As you probably know, alcohol is a depressant, which is why having a wine or beer at the end of a long day can help quiet our brain activity and (seemingly) help us cope with accumulated stress and anxiety. Although there’s nothing inherently wrong with using alcohol to relax, or treat yourself, doing so regularly becomes part of the reason why it’s difficult to cut back.
On this episode of Take a Break, we’re talking about a common thread among people who like to drink – using alcohol to “take the edge off.” Join me today as I explore why we use alcohol to unwind and what we’re teaching our brain when we do so.
If you don’t like the results you’re getting from turning to alcohol every night to feel better, this episode is for you. Listen in to discover a game-changing tool that will help you find the underlying problem and what is really going on with you rather than fighting with your often overwhelming desire to drink.
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Listen to the Full Episode:
What You'll Learn from this Episode:
- Why we use alcohol to unwind.
- What we’re teaching our brain when we drink to take the edge off.
- The importance of understanding what you’re unwinding from.
- How to tell if you’re experiencing an emotion and why it’s often difficult to pinpoint.
- A tool to help you with the familiar desire to unwind.
Featured on the Show:
Full Episode Transcript:
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Welcome to the Take A Break podcast with Rachel Hart. If you are an alcoholic or an addict, this is not the show for you, but if you are someone who has a highly functioning life, doing very well, but just drinking a bit too much and wants to take a break, then welcome to the show. Let’s get started.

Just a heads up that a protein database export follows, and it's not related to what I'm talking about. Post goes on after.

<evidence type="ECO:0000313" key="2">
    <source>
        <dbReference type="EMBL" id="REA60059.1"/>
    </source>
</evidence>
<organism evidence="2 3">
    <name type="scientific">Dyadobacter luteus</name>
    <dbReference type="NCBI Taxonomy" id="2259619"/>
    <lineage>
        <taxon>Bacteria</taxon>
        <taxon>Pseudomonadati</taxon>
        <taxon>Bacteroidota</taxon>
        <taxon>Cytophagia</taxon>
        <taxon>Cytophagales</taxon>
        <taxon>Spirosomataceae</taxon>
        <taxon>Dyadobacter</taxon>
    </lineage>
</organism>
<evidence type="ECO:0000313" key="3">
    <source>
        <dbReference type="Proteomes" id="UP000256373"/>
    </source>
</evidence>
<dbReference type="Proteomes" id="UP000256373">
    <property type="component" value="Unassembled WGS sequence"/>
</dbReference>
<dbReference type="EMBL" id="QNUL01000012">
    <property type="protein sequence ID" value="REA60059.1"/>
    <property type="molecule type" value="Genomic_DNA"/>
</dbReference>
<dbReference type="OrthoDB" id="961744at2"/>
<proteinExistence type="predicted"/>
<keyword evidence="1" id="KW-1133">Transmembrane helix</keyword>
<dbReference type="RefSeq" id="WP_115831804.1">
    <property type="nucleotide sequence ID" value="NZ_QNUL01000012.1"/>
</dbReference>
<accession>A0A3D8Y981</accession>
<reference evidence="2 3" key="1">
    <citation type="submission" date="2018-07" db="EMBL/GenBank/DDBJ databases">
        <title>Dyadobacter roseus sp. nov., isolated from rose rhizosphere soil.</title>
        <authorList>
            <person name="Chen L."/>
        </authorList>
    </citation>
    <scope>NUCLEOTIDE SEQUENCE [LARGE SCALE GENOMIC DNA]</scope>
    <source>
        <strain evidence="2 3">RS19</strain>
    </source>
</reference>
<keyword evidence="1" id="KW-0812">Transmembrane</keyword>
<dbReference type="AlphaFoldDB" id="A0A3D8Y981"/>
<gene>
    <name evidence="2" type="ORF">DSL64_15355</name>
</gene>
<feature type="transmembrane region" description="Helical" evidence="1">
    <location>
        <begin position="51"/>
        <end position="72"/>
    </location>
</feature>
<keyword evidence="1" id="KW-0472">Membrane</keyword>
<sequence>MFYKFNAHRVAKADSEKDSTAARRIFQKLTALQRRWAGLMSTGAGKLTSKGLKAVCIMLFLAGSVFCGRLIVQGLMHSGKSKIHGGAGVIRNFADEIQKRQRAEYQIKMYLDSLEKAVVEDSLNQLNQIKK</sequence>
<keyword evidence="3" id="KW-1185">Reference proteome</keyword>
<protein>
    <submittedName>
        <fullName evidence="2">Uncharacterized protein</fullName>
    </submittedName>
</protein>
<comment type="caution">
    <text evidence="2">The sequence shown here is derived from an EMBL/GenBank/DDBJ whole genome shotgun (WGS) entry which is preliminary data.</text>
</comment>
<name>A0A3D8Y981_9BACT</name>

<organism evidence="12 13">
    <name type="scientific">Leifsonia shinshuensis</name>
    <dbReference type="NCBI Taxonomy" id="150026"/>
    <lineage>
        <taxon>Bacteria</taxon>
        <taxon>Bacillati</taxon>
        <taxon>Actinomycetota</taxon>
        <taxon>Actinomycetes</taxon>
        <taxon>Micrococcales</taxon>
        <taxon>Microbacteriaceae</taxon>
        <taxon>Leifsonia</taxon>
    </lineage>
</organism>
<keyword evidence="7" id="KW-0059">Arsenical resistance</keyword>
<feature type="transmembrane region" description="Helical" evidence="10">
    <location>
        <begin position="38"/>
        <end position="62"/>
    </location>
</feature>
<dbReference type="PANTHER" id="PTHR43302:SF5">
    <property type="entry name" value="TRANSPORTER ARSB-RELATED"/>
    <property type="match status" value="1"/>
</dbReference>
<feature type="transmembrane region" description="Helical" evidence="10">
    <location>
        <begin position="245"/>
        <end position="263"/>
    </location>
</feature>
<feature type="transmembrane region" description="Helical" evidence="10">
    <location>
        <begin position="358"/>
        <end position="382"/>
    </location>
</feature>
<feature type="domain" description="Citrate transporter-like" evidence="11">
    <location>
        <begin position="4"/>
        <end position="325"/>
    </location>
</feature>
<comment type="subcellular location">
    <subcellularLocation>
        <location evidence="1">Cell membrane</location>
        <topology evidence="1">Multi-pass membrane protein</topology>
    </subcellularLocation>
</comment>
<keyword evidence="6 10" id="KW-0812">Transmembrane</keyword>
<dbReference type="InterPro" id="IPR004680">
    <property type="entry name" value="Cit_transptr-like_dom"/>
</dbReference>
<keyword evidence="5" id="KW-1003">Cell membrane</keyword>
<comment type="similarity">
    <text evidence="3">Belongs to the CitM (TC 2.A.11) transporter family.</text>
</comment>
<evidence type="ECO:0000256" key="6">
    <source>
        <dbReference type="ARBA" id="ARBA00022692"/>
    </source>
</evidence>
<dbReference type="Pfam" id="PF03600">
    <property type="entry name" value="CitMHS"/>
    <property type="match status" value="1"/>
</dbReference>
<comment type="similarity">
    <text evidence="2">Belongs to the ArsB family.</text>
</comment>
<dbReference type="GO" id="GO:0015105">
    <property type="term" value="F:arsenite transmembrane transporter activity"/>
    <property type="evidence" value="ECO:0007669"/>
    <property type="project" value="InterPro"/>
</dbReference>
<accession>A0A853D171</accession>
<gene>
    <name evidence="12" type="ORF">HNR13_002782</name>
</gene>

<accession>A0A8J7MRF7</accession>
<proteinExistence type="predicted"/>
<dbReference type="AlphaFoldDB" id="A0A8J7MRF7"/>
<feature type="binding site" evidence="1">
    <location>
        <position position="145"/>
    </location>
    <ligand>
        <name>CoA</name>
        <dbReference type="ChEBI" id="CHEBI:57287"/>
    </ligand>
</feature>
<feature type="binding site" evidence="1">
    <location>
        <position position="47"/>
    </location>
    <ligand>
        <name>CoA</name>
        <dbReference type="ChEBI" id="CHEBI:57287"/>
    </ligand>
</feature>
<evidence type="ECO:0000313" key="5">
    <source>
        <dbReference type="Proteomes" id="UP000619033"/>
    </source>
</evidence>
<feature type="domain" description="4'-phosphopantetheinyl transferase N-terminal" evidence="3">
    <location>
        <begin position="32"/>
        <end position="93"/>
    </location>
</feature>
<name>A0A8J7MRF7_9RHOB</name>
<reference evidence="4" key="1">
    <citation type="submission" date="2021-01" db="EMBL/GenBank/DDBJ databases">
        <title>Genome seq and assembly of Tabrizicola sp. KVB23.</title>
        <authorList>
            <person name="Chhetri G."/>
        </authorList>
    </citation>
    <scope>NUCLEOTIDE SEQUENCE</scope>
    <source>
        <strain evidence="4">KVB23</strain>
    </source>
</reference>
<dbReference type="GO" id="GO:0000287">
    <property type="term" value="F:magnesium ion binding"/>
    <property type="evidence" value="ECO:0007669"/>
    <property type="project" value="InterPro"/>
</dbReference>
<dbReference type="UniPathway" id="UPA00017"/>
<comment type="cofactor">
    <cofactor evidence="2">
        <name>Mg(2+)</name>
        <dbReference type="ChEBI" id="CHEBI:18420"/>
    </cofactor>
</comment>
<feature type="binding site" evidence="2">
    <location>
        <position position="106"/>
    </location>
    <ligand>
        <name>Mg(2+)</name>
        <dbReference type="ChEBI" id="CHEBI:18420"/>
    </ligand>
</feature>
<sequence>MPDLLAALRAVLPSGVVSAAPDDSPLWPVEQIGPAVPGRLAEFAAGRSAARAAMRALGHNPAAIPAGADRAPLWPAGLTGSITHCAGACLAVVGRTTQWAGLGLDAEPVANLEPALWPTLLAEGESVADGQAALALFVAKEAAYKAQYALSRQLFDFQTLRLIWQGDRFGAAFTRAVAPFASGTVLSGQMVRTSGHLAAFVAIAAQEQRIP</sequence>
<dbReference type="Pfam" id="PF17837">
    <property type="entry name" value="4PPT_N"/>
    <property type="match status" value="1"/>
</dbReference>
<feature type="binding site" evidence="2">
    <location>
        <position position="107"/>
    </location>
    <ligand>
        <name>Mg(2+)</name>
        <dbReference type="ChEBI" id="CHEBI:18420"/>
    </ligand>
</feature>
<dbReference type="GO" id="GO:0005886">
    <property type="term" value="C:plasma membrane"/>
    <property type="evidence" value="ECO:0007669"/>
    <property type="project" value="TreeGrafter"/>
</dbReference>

Welcome everybody, welcome to today’s show. We are going to be talking about using a drink to unwind. This is such a common thing that I see with so many of the people that I work with. It was also something that I used to do all the time too, which is why I want to address it early on in the show. Today we are going to be talking about why we use alcohol to unwind, what we are teaching our brain when we drink to take the edge off, and how to start to change this habit.
Now, if you listen to the last episode on desire, and paying attention to how your thoughts create desire, you may have noticed that some of your thinking is connected to using alcohol to unwind at the end of the day. So, you might have had thoughts like, “I just need to relax”, “I really deserve a break”, “I want a treat”, “I just cannot deal with this day”, “I need to feel better,” right? All of these thoughts are very connected to the sense of needing to take the edge of, needing to unwind.
Now, before you go any further, I want to be really clear that using alcohol is a way to relax or treat yourself. There is nothing wrong with that. I talked about this a lot in the very first episode where I went over my approach and what makes my approach different when talking about alcohol and talking about why it can be a struggle to take a break or cut back. But one of those pieces that I think is really, really important is the idea that alcohol is morally neutral. Drinking is not a vice, abstaining is not virtuous, we do not need to label our choices as good or bad, or right and wrong. And I think that is really important when we are talking about this issue of using alcohol to unwind, to be really clear that there is nothing wrong with that doing that.
The only reason why I bring this up and I wanted to talk about this today because for so many people it is part of the reason why it can be a struggle to cut back. Now, a glass of wine or beer or a cocktail, it definitely does relax you. Alcohol is a depressant, it acts as a depressant on your central nervous system and what that means is that it can slow down your brain activity. So, you can imagine how after a long day with a lot of thoughts rolling around and for a lot of people they will notice or they will find that many of those thoughts are quiet negative, that quieting your brain activity can be actually really appealing.